NMT Rocketry Team Launches Mustang 6A From Spaceport America

NMT Rocketry Team Launches Mustang 6A From Spaceport America


Third Spaceport launch in as many years culminates with largest launch ever attempted by NMT

Tuesday, November 14, 2017

UPTON, N.M. –New Mexico Tech’s Student Rocket Design Team launched the first Mustang rocket from Spaceport America at dawn on Saturday, Nov. 4. The launch of the Mustang, the largest rocket ever attempted by NMT’s program, culminated 15 months of design and construction work for the student group.

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Rocketry team members load the motor onto the Mustang 6A rocket during launch preparation on November 4 at Spaceport America. 


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The rocketry team during the pre-launch briefing at Spaceport America.


The rocketry team developed the Mustang 6A in collaboration with White Sands Research and Developers, LLC (www.wsrds.com), an aerospace company based in Las Cruces. Tech’s Mechanical Engineering department chair, Dr. Andrei Zagrai, had long realized that the relationship between academia and industry has the highest potential to advance the NMT rocketry program.  

“WSRD and NMT have been nurturing just such a relationship for five years and through three launches,” Zagrai said. “The Mustang rocket was born thanks to this partnership.”

Dan Hicks, CEO of Spaceport America, said, “We are proud of the New Mexico Tech team and its student members for their recent launch effort on November 4 at Spaceport America. We are pleased to work with these fine examples of the next generation of space industry engineers and scientists.”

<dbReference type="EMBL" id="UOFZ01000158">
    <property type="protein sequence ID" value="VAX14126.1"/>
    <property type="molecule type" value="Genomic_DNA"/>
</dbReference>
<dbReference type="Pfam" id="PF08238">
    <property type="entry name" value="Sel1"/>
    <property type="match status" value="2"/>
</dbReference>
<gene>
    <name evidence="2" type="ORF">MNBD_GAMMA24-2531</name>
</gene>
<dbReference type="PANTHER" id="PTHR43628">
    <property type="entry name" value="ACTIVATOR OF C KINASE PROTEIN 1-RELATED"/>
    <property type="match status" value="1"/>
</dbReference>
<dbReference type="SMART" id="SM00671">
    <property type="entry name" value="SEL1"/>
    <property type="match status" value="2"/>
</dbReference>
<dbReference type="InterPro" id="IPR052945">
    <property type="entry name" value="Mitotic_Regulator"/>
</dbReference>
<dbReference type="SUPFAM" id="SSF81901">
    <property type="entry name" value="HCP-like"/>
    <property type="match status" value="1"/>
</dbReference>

Design of the Mustang’s outer mold line (OML), or its external shape, began in WSRD’s laboratory in the summer of 2016. The primary design goal was to develop an OML with a roomy payload section that could be scaled geometrically in sizes ranging from 2- to 18-inch in diameter and would be dynamically stable at speeds from low subsonic to Mach 6.

This year’s team leads are Aaron Misla and Connor Deuschle and last year’s team leads were Joachim Lohn-Jaramillo and Gabriel Montoya. Rocket team members over the past three semesters include Edgar Adomson, Joshua Berson, Mitchell Ching, Luis Cuenca, Ryan Garcia, Tanner Graham, Dylan Johnston, Francisco Koerdell-Sanchez, James Nolan, Dylan Purcell, James Ritter, Alejandro Rodriguez, John Sanchez, Nico Seamons, Wesley Small, Andrew Wanchek, and sophomore volunteer Calla Lang.

When the fall 2016 semester started, Dr. Paul T. Jaramillo of WSRD presented the Mustang to the NMT Rocket Team as a design methodology that could eventually make it all the way to space. The first step would be fabrication of the six-inch diameter, 10-foot tall version of the Mustang, which would be the largest rocket ever attempted by NMT’s rocket program. The Mechanical Engineering faculty also saw the Mustang as a path to enhance NMT research opportunities with a platform capable of hosting cutting-edge research. Subsystem designs began in earnest in the fall of 2016. It culminated in this latest successful launch.


The Mustang 6A rocket launch on Nov. 4. 

Photos by J. Perry, White Sands Research and Developers launch crew member


While both of the previous two launches received high praised from the New Mexico Spaceport Authority (NMSA), this team reached new levels of safety, proficiency, adherence to schedule, and professionalism throughout the launch process.

The team arrived on site at 3 a.m. and immediately began assembling the rocket and mounting it on the launch pad. The launch occurred at 7:35 a.m., following a four-minute delay to wait for a break in the cloud cover.

“This mission took enormous preparation by WSRD’s launch crew and the NMT rocket team,” Dr. Christina Lohn, WSRD’s CEO said. “But it really paid off with a smooth operation under changing weather conditions.”

Despite a textbook ignition and clean bright plume, the Mustang did not reach its intended apogee of 24,000 feet. However, the number of objectives achieved was astonishing. Early analysis indicates that every subsystem designed and built by the students performed nominally, including recovery of the payload bay, which was intact.

Subsystems included several innovative elements including a non-pyrotechnic separation system and a non-pyrotechnic main parachute recovery system

Lohn presented the team members and faculty advisor Dr. Michael Hargather with a mission patch commemorating the Mustang 6A inaugural mission. Dr. Julie Ford, Chris Langley, and Jim Ruff comprise the rest of the faculty members advising the team.